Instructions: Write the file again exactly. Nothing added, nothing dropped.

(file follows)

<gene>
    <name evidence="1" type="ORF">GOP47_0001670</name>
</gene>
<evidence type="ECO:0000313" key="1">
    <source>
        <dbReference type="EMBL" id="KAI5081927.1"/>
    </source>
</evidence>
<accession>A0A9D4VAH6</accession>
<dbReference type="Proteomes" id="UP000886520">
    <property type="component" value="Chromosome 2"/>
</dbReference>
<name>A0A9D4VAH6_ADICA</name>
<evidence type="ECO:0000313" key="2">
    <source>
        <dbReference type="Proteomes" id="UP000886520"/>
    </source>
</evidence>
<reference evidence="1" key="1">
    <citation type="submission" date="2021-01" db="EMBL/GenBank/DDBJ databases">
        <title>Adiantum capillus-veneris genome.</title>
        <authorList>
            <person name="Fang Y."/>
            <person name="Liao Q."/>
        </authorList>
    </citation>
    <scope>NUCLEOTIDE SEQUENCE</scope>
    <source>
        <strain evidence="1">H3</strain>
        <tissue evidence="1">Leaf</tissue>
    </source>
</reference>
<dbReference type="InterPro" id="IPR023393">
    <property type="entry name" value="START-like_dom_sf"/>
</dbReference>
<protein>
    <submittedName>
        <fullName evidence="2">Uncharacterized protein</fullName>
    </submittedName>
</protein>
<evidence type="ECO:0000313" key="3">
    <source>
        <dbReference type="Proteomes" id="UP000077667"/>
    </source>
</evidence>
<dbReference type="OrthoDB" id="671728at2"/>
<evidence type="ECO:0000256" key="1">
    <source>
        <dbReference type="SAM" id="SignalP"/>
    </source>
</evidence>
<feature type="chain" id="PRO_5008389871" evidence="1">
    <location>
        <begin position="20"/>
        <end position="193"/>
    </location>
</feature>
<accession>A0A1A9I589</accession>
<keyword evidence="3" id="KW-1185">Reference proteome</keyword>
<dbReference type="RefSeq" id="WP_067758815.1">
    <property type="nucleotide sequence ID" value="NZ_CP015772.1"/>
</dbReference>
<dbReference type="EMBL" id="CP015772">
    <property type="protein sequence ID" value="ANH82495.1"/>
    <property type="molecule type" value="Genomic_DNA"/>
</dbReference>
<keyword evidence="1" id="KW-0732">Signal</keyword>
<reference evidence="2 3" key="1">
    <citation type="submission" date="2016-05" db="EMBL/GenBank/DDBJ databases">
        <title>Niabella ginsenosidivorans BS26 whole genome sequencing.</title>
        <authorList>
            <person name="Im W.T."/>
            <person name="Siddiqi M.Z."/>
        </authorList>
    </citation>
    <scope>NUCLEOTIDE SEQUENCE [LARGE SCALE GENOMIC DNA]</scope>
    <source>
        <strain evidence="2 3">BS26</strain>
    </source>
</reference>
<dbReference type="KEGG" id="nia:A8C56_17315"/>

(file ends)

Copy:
<gene>
    <name evidence="1" type="ORF">GOP47_0001670</name>
</gene>
<evidence type="ECO:0000313" key="1">
    <source>
        <dbReference type="EMBL" id="KAI5081927.1"/>
    </source>
</evidence>
<accession>A0A9D4VAH6</accession>
<dbReference type="Proteomes" id="UP000886520">
    <property type="component" value="Chromosome 2"/>
</dbReference>
<name>A0A9D4VAH6_ADICA</name>
<evidence type="ECO:0000313" key="2">
    <source>
        <dbReference type="Proteomes" id="UP000886520"/>
    </source>
</evidence>
<reference evidence="1" key="1">
    <citation type="submission" date="2021-01" db="EMBL/GenBank/DDBJ databases">
        <title>Adiantum capillus-veneris genome.</title>
        <authorList>
            <person name="Fang Y."/>
            <person name="Liao Q."/>
        </authorList>
    </citation>
    <scope>NUCLEOTIDE SEQUENCE</scope>
    <source>
        <strain evidence="1">H3</strain>
        <tissue evidence="1">Leaf</tissue>
    </source>
</reference>
<dbReference type="InterPro" id="IPR023393">
    <property type="entry name" value="START-like_dom_sf"/>
</dbReference>
<protein>
    <submittedName>
        <fullName evidence="2">Uncharacterized protein</fullName>
    </submittedName>
</protein>
<evidence type="ECO:0000313" key="3">
    <source>
        <dbReference type="Proteomes" id="UP000077667"/>
    </source>
</evidence>
<dbReference type="OrthoDB" id="671728at2"/>
<evidence type="ECO:0000256" key="1">
    <source>
        <dbReference type="SAM" id="SignalP"/>
    </source>
</evidence>
<feature type="chain" id="PRO_5008389871" evidence="1">
    <location>
        <begin position="20"/>
        <end position="193"/>
    </location>
</feature>
<accession>A0A1A9I589</accession>
<keyword evidence="3" id="KW-1185">Reference proteome</keyword>
<dbReference type="RefSeq" id="WP_067758815.1">
    <property type="nucleotide sequence ID" value="NZ_CP015772.1"/>
</dbReference>
<dbReference type="EMBL" id="CP015772">
    <property type="protein sequence ID" value="ANH82495.1"/>
    <property type="molecule type" value="Genomic_DNA"/>
</dbReference>
<keyword evidence="1" id="KW-0732">Signal</keyword>
<reference evidence="2 3" key="1">
    <citation type="submission" date="2016-05" db="EMBL/GenBank/DDBJ databases">
        <title>Niabella ginsenosidivorans BS26 whole genome sequencing.</title>
        <authorList>
            <person name="Im W.T."/>
            <person name="Siddiqi M.Z."/>
        </authorList>
    </citation>
    <scope>NUCLEOTIDE SEQUENCE [LARGE SCALE GENOMIC DNA]</scope>
    <source>
        <strain evidence="2 3">BS26</strain>
    </source>
</reference>
<dbReference type="KEGG" id="nia:A8C56_17315"/>